In addition to the specific performance measures, the FDIC will continue to adhere to a number of core strategies, including the following:
In summary, minority institutions face many challenges. They must compete with larger financial institutions for both business and a talented work force. They may find it difficult to diversify their geographical and credit risk exposures due to their commitment to serve local communities and ethnic populations. Some minority institutions are also challenged with operating in an economically depressed market area. Despite these challenges, minority institutions are demonstrating their commitment to providing entrepreneurial capital, promoting economic revitalization, and creating jobs.
The FDIC recognizes the vital role that minority institutions play in the economic development of communities throughout the United States and is dedicated to the goals of preserving, promoting, and encouraging the creation of minority depository institutions.
This concludes my statement. I will be happy to answer questions.
2006 Annual Report (page 21-22)
Minority Depository Institutions
The FDIC has long recognized the importance of minority depository institutions in promoting the economic viability of minority and underserved communities. As a reflection of the FDIC's commitment to minority depository institutions, the FDIC issued a "Policy Statement Regarding Minority Depository Institutions" on April 9, 2002. The policy statement implements an outreach program designed to preserve and encourage minority ownership of financial institutions.
Since the adoption of that policy statement, the FDIC has maintained contact with various minority depository institution trade associations; met periodically with the other federal banking regulators to discuss initiatives underway at the FDIC and identify opportunities for the federal banking agencies to work together to assist minority institutions; held regional outreach meetings And five Minority Bankers Roundtables; and extended offers to each FDIC-supervised minority depository institution to meet and discuss issues of interest.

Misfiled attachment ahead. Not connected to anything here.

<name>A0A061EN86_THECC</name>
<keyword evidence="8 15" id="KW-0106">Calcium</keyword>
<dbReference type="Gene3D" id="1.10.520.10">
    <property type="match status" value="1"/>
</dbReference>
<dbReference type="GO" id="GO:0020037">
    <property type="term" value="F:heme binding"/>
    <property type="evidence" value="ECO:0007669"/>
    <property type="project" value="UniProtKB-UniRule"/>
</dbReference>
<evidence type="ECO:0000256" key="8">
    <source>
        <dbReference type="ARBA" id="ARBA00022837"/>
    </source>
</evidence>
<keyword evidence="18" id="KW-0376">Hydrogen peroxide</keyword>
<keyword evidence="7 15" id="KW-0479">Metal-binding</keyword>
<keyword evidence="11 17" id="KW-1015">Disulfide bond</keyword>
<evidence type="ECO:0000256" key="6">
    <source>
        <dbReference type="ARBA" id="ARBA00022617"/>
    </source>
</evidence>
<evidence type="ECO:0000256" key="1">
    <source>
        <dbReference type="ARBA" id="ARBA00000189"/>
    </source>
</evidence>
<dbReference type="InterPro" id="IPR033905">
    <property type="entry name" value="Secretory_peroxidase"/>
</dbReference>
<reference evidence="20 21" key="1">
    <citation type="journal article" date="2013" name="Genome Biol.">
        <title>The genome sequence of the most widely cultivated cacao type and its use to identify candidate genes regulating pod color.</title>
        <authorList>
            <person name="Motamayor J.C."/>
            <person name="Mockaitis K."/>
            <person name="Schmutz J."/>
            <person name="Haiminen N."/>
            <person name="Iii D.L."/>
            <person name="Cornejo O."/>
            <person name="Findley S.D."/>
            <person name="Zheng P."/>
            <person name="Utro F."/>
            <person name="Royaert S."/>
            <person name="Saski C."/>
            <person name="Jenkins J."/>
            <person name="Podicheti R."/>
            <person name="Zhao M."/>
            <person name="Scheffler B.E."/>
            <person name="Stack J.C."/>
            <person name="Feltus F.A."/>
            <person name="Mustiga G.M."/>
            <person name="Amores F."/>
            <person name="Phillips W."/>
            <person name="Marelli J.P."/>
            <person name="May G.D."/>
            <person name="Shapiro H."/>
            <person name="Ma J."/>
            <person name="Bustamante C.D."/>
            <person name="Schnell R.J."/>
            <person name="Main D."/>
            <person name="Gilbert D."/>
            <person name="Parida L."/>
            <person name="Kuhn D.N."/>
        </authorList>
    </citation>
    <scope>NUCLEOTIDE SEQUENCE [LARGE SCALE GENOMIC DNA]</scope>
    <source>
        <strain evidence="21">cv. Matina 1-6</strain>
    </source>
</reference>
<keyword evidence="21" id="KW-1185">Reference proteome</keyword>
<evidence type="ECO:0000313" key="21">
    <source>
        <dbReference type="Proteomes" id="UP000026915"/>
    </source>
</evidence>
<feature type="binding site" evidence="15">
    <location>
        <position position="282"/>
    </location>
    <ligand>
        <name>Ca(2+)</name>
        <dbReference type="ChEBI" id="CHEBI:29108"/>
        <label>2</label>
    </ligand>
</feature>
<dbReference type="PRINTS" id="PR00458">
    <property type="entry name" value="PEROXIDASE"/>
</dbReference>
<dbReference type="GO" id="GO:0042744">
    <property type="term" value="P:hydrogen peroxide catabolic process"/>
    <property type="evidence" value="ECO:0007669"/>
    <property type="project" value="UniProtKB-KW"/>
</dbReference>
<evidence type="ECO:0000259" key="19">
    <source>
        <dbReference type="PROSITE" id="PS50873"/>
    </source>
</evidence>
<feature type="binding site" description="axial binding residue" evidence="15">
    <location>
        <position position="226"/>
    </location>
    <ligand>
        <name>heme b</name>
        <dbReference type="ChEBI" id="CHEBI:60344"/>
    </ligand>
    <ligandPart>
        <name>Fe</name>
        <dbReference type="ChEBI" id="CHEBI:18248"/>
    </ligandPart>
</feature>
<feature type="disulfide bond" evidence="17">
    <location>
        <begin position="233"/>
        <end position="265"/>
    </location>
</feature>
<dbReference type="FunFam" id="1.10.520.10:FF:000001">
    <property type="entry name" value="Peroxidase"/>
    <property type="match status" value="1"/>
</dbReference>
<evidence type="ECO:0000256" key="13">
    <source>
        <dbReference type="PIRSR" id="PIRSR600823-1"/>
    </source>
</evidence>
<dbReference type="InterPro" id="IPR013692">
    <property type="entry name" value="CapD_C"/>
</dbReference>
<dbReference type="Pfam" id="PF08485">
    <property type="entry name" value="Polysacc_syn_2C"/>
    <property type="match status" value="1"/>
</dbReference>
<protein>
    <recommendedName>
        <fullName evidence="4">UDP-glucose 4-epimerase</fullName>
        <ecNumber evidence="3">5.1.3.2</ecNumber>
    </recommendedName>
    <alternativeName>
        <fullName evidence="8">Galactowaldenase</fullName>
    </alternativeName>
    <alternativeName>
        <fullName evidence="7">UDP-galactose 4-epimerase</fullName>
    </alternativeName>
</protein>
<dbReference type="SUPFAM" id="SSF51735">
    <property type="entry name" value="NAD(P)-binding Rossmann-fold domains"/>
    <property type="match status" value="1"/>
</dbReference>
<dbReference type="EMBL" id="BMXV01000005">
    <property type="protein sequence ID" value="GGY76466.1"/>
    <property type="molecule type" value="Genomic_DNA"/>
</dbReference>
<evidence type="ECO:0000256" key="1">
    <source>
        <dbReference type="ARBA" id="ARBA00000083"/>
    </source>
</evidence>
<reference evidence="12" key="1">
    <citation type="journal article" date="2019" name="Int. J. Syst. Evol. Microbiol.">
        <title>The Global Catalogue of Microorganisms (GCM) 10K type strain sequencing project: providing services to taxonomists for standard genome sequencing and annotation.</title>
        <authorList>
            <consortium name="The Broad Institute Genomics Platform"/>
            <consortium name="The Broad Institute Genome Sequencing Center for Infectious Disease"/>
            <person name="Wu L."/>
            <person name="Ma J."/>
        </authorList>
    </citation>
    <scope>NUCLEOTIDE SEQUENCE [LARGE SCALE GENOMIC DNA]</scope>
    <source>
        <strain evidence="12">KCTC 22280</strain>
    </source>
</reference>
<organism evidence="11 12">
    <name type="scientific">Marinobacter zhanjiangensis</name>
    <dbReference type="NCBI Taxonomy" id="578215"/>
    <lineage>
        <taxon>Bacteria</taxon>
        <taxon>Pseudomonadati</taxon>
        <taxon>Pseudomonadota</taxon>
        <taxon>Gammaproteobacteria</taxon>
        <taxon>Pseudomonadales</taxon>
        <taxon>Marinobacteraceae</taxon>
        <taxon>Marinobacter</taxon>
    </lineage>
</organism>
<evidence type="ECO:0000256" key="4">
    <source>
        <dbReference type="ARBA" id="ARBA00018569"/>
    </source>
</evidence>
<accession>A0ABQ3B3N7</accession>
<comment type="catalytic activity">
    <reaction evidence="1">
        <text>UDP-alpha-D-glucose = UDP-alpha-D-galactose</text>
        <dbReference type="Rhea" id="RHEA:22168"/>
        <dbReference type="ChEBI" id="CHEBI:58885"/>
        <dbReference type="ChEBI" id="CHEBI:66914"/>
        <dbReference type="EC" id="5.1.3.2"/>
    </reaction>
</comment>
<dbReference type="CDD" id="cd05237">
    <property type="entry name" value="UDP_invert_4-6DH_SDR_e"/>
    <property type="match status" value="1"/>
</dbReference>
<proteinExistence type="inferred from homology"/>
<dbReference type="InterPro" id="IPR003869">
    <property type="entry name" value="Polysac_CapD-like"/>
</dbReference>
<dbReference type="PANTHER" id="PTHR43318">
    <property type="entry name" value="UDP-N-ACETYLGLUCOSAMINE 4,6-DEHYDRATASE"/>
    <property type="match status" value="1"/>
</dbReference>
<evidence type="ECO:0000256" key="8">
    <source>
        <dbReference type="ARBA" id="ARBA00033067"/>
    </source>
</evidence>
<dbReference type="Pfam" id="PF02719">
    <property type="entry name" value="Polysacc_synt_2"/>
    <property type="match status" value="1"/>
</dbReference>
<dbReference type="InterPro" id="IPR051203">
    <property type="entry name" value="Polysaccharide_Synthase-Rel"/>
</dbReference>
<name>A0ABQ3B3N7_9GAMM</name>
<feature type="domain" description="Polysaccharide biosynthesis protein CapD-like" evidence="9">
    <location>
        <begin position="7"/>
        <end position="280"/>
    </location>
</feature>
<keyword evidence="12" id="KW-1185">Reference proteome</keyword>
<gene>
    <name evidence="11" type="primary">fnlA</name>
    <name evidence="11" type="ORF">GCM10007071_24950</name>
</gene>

In August 2006, the FDIC hosted the first "National Minority Depository Institution Conference" in Miami, FL, with attendance from more than 100 bankers; representatives from the Office of the Comptroller of the Currency, the Federal Reserve and the Office of Thrift Supervision; and several private-sector and industry trade group representatives. The conference addressed topics of interest to the minority banking community, with particular emphasis on a shared commitment to expanding financial services available to minority and underserved communities; developing coalitions to improve minority community infrastructures by partnering with organizations such as NeighborWorks® America; and fostering a better understanding by the regulatory community of the unique challenges minority depository institutions face. A second national conference is planned for 2007.
During 2006, an FDIC task force also assisted three minority institutions headquartered in New Orleans, LA, and severely impacted by Hurricane Katrina in improving their liquidity by securing $22 million in deposit pledges from Utah-based ILCs. The ILCs also provided $123,000 in direct cash donations to assist these institutions in meeting the housing and other needs of their employees.
2005 Annual Report (page15)